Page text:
Whether you're writing applications that only you will use, that your coworkers will use, or that a client has hired you to build, the best thing to do with trouble is to avoid it. When we think of software bugs, we think of users or developers cursing the foibles of machines and wishing that "the software (or the tools) just worked better." The truth is, the overwhelming majority of problems in software are caused by human mistakes, and often those humans are programmers. So, clearly, as programmers, we should avoid making mistakes! Let's look at some typical sources of programmer mistakes.
Understand Software Requirements
On the one hand, the need to understand requirements might seem obvious, and on another it might seem a bit far afield from this chapter's topic, but as far as preventing software error, understanding requirements is at the top of the food chain. If you don't know what the software you're writing is supposed to do, it's very unlikely that it will work correctly. It might work correctly from a technical perspective; it won't necessarily crash, or scramble data. But from a user's perspective it'll be just as bad. If you misunderstood how your client calculates mortgage futures, from her perspective, the software is broken.
So know what the program is supposed to do. "Sort of" knowing isn't good enough, and guessing is even worse. There's often pressuresometimes severeto "just get started," even if all the requirements haven't been fully explored. Do not give in! FileMaker is a wonderful Rapid Application Development (RAD) tool. It's terrifically easy in FileMaker to sit down and just start banging out screens and scripts, and it gives a wonderful feeling and appearance of productivity. But if you haven't fully understood what you're doing, this feeling is an illusion.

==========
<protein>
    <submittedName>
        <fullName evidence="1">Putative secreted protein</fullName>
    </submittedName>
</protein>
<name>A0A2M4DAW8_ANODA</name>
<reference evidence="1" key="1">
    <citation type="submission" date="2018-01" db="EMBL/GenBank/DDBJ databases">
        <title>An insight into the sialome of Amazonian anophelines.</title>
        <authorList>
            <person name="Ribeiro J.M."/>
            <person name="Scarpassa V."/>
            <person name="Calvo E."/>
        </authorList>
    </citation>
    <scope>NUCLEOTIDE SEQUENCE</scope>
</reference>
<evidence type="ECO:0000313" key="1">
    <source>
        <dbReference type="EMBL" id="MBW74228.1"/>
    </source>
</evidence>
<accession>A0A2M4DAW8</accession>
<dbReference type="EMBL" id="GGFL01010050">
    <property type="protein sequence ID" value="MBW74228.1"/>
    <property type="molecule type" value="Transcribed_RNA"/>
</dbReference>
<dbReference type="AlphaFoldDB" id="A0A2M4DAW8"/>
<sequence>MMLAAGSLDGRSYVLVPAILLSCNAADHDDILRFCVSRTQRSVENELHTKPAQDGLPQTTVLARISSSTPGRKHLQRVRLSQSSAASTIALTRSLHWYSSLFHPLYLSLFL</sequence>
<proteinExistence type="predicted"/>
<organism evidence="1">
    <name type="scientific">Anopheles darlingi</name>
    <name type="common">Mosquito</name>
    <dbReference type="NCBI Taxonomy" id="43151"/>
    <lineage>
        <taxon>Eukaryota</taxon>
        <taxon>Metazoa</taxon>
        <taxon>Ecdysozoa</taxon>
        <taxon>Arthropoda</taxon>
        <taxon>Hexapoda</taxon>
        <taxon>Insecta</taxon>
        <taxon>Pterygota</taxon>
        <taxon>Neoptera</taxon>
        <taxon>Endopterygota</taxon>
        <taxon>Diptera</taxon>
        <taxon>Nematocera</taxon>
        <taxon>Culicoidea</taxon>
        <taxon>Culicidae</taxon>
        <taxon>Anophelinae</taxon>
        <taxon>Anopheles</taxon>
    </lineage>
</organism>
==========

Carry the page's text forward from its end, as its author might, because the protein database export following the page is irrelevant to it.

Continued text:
Sometimes it's not possible or advisable to try to scope out all the requirements of a project before getting started. If you determine that your project is of this type, you need a different approach. In this case we recommend you explore and familiarize yourself with some of the latest thinking on what software engineers call agile development, which is the art of developing a complex piece of software in small, incremental stages, or iterations. One popular school of agile development is called "Extreme Programming."